In my family, mashed potatoes were one of the first things I learned to cook. Mashed potatoes seem to appeal to almost everyone. But here’s the tricky thing. Ask twelve people how they like to prepare their mashed potatoes, and you’ll likely get twelve different answers. That’s because, as with all food, defining the “best” mashed potato is a very subjective thing.
Mashed potatoes are one of those side dishes that you probably had more times than you can count when you were growing up, both at home and at the school cafeteria. And the way your mom made them – whether they were red potatoes smashed with their skins on or some mysterious reconstituted potato flakes – is quite probably the way that you like them today. The latter was at my house.
Or maybe you didn’t like your mom’s version of mashed potatoes and grew up thinking of them as bland, gummy, watery or just plain gloppy. And then, when you had mashed potatoes at your girlfriend’s or boyfriend’s house or at a restaurant, you suddenly realized that mashed potatoes were fantastic. Sorry mom, the recipe has not been lost, as told to my little sister.
But what happens when a reconstituted potato loving person marries a red potatoes mashed with skins person and they look at each other for the first time and one says, “Hey, how about mashed potatoes for dinner tonight?”
“Oh! My favorite!” says the other. What happens next could get ugly.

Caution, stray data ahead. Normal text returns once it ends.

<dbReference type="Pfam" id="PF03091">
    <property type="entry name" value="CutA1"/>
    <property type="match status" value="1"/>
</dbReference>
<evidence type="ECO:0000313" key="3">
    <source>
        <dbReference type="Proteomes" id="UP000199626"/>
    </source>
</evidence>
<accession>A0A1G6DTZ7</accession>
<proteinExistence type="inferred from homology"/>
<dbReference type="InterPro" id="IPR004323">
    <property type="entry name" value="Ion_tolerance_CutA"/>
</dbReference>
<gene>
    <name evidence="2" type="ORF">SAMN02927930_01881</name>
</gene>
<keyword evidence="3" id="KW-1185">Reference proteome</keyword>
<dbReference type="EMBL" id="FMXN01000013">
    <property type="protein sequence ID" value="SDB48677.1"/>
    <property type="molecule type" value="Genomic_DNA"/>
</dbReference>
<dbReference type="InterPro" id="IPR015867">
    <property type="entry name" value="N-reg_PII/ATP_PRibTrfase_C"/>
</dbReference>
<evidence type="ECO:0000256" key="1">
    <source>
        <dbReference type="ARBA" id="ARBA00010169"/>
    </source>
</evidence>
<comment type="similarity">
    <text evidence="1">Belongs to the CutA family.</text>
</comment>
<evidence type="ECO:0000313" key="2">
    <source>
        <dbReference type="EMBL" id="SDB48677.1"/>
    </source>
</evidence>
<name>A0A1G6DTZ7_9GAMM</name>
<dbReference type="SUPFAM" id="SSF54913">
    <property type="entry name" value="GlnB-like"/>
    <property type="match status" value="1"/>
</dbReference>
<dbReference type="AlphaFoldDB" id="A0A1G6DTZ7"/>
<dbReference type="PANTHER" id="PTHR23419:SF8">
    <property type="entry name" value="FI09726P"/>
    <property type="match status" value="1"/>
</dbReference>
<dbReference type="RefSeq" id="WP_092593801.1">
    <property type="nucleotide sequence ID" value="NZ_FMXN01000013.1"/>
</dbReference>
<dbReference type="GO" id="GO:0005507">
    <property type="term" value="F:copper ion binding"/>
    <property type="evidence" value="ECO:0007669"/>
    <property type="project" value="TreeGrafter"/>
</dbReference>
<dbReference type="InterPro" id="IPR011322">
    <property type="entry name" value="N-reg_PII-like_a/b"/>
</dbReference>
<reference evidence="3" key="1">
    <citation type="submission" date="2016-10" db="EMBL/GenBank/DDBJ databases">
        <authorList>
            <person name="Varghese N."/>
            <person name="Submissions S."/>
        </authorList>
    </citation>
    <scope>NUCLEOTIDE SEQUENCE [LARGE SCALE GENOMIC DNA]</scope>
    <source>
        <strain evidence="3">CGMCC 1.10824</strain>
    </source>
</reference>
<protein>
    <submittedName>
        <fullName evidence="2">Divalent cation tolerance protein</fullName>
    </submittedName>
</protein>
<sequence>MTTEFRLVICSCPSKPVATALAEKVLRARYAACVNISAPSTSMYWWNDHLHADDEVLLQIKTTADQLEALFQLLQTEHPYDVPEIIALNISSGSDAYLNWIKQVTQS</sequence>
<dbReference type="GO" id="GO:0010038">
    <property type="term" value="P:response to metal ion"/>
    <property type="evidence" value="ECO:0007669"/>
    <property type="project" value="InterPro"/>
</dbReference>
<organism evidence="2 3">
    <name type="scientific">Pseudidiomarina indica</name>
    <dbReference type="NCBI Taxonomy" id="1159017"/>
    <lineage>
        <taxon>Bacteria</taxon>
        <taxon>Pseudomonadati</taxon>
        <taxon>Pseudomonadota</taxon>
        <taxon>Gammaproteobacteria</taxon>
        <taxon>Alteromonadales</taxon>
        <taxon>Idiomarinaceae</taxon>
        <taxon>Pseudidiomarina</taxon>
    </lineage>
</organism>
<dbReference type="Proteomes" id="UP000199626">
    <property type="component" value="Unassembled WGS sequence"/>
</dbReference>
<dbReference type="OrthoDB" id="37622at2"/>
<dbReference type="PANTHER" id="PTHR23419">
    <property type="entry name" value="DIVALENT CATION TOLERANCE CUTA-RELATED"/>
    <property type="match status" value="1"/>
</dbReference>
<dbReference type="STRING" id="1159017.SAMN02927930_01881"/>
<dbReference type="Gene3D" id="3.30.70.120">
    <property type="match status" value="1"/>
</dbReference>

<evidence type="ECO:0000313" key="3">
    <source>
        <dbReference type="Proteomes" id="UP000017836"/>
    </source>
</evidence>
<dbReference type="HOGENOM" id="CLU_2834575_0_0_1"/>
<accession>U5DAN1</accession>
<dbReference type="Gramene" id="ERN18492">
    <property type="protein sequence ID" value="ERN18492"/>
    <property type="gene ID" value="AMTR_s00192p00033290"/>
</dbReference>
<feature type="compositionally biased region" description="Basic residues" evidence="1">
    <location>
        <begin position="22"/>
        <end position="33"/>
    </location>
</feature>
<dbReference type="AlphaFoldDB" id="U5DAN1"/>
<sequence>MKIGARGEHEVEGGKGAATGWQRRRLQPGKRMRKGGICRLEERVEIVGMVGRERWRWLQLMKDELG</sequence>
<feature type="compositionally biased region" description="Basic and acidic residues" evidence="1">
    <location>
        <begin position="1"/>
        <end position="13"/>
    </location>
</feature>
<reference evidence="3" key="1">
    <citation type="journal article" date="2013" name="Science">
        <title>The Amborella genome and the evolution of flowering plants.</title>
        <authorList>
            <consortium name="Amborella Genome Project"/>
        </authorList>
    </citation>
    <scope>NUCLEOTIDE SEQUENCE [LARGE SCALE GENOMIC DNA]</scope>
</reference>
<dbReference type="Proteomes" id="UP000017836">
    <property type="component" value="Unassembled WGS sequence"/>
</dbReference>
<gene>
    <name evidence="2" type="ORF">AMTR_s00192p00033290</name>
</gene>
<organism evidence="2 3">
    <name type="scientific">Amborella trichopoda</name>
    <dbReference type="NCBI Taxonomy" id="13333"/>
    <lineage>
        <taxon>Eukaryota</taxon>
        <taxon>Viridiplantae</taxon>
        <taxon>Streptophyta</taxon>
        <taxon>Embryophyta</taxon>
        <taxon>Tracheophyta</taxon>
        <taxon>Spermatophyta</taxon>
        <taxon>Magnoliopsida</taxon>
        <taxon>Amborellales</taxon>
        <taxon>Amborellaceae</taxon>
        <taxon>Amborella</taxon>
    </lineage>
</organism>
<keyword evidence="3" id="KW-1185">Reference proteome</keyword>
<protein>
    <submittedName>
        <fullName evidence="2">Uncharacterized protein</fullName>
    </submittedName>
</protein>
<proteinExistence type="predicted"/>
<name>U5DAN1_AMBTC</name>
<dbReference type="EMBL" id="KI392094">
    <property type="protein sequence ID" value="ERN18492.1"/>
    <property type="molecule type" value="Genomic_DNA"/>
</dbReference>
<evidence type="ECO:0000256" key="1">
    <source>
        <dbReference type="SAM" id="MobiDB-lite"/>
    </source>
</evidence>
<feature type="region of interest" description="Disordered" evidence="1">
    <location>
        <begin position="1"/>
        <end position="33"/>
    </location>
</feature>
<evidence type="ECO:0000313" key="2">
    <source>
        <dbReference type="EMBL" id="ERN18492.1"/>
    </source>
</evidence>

My better half and I have fortunately have the exact same taste when it comes to mashed potatoes. In-law’s make them completely different from my mom who used a box and spoon. They use a mixer to whip tons of air into theirs. Over the years I have watched many friends make their mashed potatoes and it’s amazing how many different ways there are to smash these tubers. Below we will look at how choosing the best potato, how to cook them, how to mash them and then how to season and add additional flavor.
A potato is basically a package that contains starch, sugar and water along with some nutrients, especially in the skins. But, there are many different varieties of potato, and they differ in the proportions of each component.
Most cookbooks tell you to use high starch potatoes for mashing, like the russet or the slightly less but still starchy Yukon Gold. Starches swell at about 150°F, so the more starch your potato contains, the fluffier your mashed potatoes will be. That makes sense to me, but just when I start to think I have a good handle on the right potato to mash, I hear otherwise.
My friend, who happens to be a chef, likes to mash waxy (lower-starch) potatoes like the thin skinned red or round white varieties. He says that waxy potatoes absorb less water, hold up better while cooking and have more potato flavor than high starch potatoes.
Well, I just had to test out his theory, and so I mashed two pounds each of both starchy and waxy potatoes. I cooked and then mashed them exactly the same way with the same ingredients. I found that it was a bit harder to mash the waxy potatoes, but with a little extra elbow grease, I managed to get them just as smooth as the starchy potatoes.